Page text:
Same Virus, Different Countries

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Study reveals how health policies and actions have impacted COVID-19 caseload and mortality.
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The graph shows the number of new COVID-19 cases diagnosed per day in Canada in 2020 (source: Government of Canada). Each country’s COVID-19 case progression is different due to national actions and policies that impact the spread of the virus.

Stay-at-home directives and physical distancing guidelines have changed how we live. But did they help curb the spread of SARS-CoV-2? A new study led by Affiliate Scientist Dr. Sheila Riazi at Toronto General Hospital Research Institute sheds light on how different countries’ public health actions and economic factors have influenced COVID-19’s impact around the world.

The study published in The Lancet's EClinicalMedicine, found that countries with higher caseloads had a higher median population age (ie, a more aged population), a higher prevalence of obesity and took longer to close their borders after the first reported case.

More deaths and more critical cases due to COVID-19 per capita were associated with a higher prevalence of obesity and income inequality, as well as lower numbers of nurses per capita. Surprisingly, countries with higher gross domestic product (ie, the value of a country’s goods and services in proportion to its population) also had more critical cases and higher mortality.

In summarizing the results, Dr. Riazi comments, "What we found is that a country's social and economic policies were as important, if not more so, than the public health measures taken to mitigate COVID-19.”

Fewer COVID-19 diagnoses and faster recovery rates were associated with rapid public health responses such as travel restrictions, nation-wide physical distancing and the closure of non-essential services. While these measures helped hospitals stay within their capacity to treat patients, they were not associated with reducing mortality.

The team analyzed publicly available data from 50 countries. They looked at the type and timing of public health measures as well as social and economic readouts, such as the Global Health Security (GHS) Index. GHS scores are higher for countries such as Canada that have the resources and health system to contain the spread of infection and employ early testing and reporting. The findings revealed that countries with higher GHS scores tended to have higher numbers of recovered cases.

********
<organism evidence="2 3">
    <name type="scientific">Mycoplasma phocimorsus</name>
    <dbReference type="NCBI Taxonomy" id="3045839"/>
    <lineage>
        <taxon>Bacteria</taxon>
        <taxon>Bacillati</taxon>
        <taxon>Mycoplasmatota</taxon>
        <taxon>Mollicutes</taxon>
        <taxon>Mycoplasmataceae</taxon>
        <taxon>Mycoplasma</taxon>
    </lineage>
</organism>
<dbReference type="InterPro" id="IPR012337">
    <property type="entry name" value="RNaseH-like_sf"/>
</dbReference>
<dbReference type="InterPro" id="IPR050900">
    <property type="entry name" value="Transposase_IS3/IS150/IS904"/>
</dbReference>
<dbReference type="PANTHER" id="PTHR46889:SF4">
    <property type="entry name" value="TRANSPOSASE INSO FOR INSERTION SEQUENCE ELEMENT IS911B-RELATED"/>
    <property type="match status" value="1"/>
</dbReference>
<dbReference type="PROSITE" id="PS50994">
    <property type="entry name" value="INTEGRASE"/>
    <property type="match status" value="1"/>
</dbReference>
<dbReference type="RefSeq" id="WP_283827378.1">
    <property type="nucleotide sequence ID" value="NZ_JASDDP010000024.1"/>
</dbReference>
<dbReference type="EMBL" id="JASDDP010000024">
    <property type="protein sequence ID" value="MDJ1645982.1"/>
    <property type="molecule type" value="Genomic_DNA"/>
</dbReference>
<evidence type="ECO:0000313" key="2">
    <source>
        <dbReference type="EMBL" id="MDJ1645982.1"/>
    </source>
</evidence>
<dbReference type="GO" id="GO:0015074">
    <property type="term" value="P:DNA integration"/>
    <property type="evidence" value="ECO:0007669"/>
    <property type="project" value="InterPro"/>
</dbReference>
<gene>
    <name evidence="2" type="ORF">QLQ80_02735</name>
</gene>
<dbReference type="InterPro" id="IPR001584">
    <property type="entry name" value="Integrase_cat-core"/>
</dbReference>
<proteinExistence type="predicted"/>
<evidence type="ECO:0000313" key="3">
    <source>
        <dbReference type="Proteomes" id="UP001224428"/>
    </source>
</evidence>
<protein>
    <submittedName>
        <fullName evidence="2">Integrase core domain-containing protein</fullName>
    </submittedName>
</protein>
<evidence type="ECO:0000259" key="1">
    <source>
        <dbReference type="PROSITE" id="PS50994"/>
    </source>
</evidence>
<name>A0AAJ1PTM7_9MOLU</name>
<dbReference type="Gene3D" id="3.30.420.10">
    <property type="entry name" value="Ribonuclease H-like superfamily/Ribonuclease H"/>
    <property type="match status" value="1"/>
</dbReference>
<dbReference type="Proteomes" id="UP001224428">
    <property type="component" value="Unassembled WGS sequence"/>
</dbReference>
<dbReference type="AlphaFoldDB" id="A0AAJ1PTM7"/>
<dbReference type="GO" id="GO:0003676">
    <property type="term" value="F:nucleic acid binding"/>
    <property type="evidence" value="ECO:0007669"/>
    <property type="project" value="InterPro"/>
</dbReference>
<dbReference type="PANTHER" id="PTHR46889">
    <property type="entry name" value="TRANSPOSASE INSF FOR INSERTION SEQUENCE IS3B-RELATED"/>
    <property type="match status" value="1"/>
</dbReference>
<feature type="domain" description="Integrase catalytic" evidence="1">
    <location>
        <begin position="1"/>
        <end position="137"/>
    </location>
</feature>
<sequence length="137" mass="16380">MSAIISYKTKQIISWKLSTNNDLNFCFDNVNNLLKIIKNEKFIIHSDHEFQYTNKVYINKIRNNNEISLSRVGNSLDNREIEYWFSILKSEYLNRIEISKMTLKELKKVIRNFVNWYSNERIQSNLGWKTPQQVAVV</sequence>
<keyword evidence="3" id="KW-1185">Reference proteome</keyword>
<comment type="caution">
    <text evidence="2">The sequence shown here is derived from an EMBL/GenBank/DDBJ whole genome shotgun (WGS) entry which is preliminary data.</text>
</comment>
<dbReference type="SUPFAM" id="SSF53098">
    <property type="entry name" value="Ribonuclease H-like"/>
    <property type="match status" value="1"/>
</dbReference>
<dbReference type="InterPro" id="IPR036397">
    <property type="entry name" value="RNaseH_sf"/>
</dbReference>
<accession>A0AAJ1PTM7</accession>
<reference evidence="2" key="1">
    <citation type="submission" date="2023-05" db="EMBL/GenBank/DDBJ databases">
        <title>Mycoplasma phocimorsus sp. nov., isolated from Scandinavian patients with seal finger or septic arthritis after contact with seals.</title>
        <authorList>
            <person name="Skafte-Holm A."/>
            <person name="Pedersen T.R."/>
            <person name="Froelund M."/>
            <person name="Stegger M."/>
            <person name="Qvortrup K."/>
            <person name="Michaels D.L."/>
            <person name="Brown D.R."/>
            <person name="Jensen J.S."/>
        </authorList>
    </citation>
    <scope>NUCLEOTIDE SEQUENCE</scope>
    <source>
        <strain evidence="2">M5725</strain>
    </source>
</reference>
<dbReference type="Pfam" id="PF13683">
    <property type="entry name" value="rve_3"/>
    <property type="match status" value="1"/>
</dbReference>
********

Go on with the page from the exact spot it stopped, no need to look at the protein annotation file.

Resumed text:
"In Canada, there was early support for testing, which helped ensure that we maintained sufficient capacity to treat patients with COVID-19. Resources and financial policies were also put in place to support people so they could stay at home," Dr. Riazi explains.

Ongoing research is necessary to continue to weigh the benefits and drawbacks of these measures. This is critical as policymakers navigate the safe reopening of regional and national economies, particularly because it may take two to three weeks to see the full effects of certain public health actions on community transmission.

This study provides critical early insight into the effect of public health measures on reducing the spread of a new virus. In particular, the results indicate that preparing economies and health systems for future threats, including a second wave of COVID-19, is key to saving lives.


Chaudhry R, Dranitsaris G, Mubashir T, Bartoszko J, Riazi S. A country level analysis measuring the impact of government actions, country preparedness and socioeconomic factors on COVID-19 mortality and related health outcomes. EClinicalMedicine. 2020 Jul 21 doi: 10.1016/j.eclinm.2020.100464

Dr. Sheila Riazi, an Anesthesiologist at UHN’s Toronto Western Hospital and Affiliate Scientist at Toronto General Hospital Research Institute, led the research team.

(L-R) Coauthors Dr. Rabail Chaudhry, Resident Physician, and Dr. Justyna Bartoszko, Assistant Professor, in the Department of Anesthesiology and Pain Medicine at the University of Toronto. Dr. Bartoszko is also a Staff Anesthesiologist at Toronto General Hospital.